• Order the size you are now, not the size you plan to be. This is the most common advice that was given to me by other women and bridal professionals. Brides are notoriously going to lose ten pounds/drop a size by their wedding day. But making a dress smaller is not that hard. Making it bigger really, really is. Trust your tailor and order the size you measure at now, then let them make it perfect.
  • Be open-minded when you are first trying on dresses. My biggest mistake was thinking I knew which style would look good on me. I thought I needed an empire waist with an A-line skirt, but I ended up with a sheath dress that makes my booty look fab. Having an open mind and trying on different silhouettes will quickly show you what you hate (tulle skirts and anything in ivory, in my case) and what you love (unique lace patterns and dresses that make my butt look good, apparently).

I hope those tips help you!

Photo via Unsplash, by Brandon Morgan

Merry Christmas + An Engagement (Mine)

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So, there’s something I’ve been meaning to tell you…

I got engaged!!!!! Did I not say that yet? It’s honestly so exciting and amazing and wonderful, but it’s kinda awkward to just shout to the Internet, am I right? So now you know. I’m engaged! Andrew and I have been together for over four wonderful years and I was so excited when he asked that I was literally like “Is this for real?” and then we picked out a gorgeous ring together that I’m both obsessed with and also petrified that I will drop onto the subway tracks, so thank god for jewelry insurance and YEAH. It’s awesome. Love is the best.

Andrew and I met about four and a half years ago—on match.com. And before you ask, no, I do not plan to go on the commercials as a success story. I love telling people that we met online though because it was such a fun experience for me all around and it led to meeting the person I love. For those who are nervous about trying online dating, I have to take a moment to encourage you to try it. In the few months before I met Andrew, I went on more dates than I ever had been on in my life, and met some very nice guys who bought me dinner and drinks and were generally interesting or at the very least pleasant. The worst I could say about those fellows was that a few were sort-of boring—although there is one I assume was killed in a tragic accident because he never called me back for a second date.

I also firmly believe that Andrew and I would have never met if not for the internet. I worked in publishing while he worked in property management, I lived on the Upper East Side while he lived in Brooklyn, we didn’t even go out in the same neighborhoods—it just would have been very unlikely. But it only took me about three months of dating on Match to meet Andrew, and we instantly clicked.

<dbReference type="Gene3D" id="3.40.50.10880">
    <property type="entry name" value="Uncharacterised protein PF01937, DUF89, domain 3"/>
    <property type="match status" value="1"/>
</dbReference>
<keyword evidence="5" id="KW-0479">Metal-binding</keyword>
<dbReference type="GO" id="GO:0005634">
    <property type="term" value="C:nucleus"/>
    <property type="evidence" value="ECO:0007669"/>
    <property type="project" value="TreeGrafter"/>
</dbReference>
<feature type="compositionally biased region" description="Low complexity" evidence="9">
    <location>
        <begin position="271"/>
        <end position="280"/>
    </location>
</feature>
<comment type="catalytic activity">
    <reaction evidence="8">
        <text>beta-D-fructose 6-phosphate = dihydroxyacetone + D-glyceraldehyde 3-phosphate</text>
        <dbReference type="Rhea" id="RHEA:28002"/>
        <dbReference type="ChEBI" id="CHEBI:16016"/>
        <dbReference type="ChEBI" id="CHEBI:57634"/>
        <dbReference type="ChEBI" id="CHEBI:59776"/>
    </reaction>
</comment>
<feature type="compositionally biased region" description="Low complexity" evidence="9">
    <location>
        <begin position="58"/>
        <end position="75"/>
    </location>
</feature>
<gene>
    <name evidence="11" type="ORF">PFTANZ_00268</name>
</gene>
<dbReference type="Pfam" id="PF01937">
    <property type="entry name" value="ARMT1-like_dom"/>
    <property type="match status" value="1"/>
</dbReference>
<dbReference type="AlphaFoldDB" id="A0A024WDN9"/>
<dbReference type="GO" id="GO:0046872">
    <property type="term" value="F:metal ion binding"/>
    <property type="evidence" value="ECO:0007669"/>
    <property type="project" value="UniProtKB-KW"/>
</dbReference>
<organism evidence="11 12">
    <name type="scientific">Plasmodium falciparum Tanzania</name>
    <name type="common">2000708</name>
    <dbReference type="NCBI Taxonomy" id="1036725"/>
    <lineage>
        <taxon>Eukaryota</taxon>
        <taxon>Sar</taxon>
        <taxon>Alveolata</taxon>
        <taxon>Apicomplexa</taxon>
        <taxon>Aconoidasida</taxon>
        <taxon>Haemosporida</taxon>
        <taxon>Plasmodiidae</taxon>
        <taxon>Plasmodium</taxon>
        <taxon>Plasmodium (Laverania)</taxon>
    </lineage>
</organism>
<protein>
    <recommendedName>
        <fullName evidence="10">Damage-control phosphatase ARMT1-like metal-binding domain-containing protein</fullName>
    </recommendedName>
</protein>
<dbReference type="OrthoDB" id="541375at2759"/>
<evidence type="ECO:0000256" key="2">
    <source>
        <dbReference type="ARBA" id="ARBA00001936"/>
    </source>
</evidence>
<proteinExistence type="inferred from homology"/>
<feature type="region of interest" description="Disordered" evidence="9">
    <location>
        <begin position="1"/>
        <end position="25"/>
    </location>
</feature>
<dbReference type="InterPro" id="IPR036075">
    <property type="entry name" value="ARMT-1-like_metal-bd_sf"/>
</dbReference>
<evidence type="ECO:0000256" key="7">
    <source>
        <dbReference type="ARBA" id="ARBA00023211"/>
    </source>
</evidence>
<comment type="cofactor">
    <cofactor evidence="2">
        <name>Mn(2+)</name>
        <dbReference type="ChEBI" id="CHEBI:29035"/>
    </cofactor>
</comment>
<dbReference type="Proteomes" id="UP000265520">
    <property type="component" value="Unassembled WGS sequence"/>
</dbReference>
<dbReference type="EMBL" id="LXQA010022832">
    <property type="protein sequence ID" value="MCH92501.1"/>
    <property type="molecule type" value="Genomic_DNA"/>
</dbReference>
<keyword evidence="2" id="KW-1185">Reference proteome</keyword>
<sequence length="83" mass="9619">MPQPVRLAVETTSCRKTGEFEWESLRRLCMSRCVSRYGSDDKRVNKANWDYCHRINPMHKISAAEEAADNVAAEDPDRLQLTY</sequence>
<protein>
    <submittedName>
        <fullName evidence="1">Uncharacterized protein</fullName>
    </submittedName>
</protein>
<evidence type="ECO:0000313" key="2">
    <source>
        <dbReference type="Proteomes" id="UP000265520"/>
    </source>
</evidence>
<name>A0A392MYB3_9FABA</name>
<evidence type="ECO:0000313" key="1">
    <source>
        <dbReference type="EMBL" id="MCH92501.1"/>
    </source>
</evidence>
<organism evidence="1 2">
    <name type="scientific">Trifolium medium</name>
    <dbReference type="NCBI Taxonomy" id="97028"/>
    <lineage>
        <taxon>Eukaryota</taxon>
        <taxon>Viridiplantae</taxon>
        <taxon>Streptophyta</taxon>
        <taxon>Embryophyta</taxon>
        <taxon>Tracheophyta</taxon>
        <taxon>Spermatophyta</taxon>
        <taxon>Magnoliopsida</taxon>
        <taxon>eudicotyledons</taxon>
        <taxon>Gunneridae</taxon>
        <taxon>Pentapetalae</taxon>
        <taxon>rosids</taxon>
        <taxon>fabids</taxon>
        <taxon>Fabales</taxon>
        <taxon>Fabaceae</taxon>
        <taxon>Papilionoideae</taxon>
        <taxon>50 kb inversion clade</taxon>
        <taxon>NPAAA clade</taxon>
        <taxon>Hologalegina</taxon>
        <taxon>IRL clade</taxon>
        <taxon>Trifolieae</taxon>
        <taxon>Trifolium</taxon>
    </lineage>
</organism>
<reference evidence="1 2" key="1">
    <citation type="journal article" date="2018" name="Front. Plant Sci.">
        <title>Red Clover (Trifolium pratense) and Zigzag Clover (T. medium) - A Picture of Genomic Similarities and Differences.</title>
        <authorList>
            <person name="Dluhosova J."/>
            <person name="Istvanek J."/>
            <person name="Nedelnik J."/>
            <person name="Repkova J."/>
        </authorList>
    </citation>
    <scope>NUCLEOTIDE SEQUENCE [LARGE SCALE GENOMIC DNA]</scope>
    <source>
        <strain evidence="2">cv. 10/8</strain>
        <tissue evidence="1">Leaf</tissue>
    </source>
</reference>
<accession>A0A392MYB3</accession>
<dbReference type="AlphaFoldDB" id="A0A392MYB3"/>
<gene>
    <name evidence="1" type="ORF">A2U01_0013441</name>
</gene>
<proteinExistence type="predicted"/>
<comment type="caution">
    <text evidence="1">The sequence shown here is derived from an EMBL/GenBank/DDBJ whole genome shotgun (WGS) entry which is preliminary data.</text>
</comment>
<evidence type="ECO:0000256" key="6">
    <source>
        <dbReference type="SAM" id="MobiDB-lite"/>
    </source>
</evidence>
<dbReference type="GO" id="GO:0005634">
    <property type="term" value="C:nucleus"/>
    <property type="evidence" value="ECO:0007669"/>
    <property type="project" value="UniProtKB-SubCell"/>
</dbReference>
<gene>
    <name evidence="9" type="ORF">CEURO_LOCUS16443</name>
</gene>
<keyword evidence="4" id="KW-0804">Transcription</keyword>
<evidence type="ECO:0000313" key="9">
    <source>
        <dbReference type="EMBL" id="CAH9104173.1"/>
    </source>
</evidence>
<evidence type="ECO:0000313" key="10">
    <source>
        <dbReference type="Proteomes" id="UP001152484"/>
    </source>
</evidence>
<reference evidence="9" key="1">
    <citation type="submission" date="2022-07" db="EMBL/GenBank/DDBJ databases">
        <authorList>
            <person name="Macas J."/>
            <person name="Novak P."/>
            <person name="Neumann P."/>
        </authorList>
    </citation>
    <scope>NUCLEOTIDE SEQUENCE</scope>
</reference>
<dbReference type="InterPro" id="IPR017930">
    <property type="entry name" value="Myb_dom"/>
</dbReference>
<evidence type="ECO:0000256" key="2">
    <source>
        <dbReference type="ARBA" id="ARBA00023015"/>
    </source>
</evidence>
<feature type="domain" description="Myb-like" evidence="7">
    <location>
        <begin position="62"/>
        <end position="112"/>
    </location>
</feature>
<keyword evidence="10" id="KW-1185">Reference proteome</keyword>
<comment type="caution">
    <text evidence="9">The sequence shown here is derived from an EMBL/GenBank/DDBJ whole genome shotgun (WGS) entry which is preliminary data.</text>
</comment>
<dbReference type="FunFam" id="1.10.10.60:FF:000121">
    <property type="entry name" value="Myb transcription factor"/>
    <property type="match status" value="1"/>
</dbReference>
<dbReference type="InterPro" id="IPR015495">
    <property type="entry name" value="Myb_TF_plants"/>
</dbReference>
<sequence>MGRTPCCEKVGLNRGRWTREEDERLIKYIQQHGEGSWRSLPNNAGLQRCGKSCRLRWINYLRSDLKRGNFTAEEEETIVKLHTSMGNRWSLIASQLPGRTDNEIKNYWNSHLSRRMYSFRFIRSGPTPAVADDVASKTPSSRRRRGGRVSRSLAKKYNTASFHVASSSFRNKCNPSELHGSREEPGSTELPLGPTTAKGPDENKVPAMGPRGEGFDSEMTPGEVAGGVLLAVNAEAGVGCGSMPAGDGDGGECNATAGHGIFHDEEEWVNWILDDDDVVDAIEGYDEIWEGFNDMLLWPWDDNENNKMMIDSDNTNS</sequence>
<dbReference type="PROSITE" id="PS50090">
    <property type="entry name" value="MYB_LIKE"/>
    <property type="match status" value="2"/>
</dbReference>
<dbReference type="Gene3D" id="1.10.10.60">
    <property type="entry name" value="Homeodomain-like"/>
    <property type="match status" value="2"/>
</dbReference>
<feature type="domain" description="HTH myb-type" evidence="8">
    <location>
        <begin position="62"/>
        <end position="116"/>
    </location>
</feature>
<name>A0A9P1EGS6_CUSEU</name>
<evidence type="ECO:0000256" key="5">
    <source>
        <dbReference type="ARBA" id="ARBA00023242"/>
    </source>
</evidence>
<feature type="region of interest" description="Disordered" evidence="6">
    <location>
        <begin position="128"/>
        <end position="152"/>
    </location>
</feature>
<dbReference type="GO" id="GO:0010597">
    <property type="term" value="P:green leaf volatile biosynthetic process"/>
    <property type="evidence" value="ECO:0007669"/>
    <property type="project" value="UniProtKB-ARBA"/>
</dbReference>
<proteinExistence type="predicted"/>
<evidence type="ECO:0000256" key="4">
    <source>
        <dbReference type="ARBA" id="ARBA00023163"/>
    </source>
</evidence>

Andrew planned our first date, which impressed me because boys are usually terrible at things like that. But he took the time to choose fun, casual spots with lots of interaction, perfect for a first meeting. We started with drinks at a local watering hole in the East Village, then headed to Crif Dogs for seriously amped up hot dogs (try the tsunami dog covered in pineapple and teriyaki sauce, for reals) and finished the night at Ace Bar for a flirty game of darts and skeeball. You know how sometime you just feel completely comfortable around a person immediately? And they make you laugh without even trying? And you leave the night feeling like even though you never stopped talking there are still one thousand things you don’t know about them yet? That’s how I felt with Andrew from day one—and still do.

I could go into a thousand little stories about how our relationship developed: making pizzas at his house, the many ways Andrew tried to impress me on some of our earliest dates always to be thwarted by New York City in some way… But one of the defining moments of our relationship was most definitely our trip to Iceland. We were about three months into our relationship, on the subway taking one of the hour-long trips between my house and his when Andrew casually asked if I’d like to go to Iceland. I was instantly like, “Uhm, are your serious? Heck yes, I want to go to Iceland!” His response: a very excited “Really?” I called my friend Meryl to ask if I was being insane for committing to going on an international vacation with a man I’d known for three months, because seriously that’s what girlfriends are for, and Meryl was like, “It is totally insane. And you should totally do it.”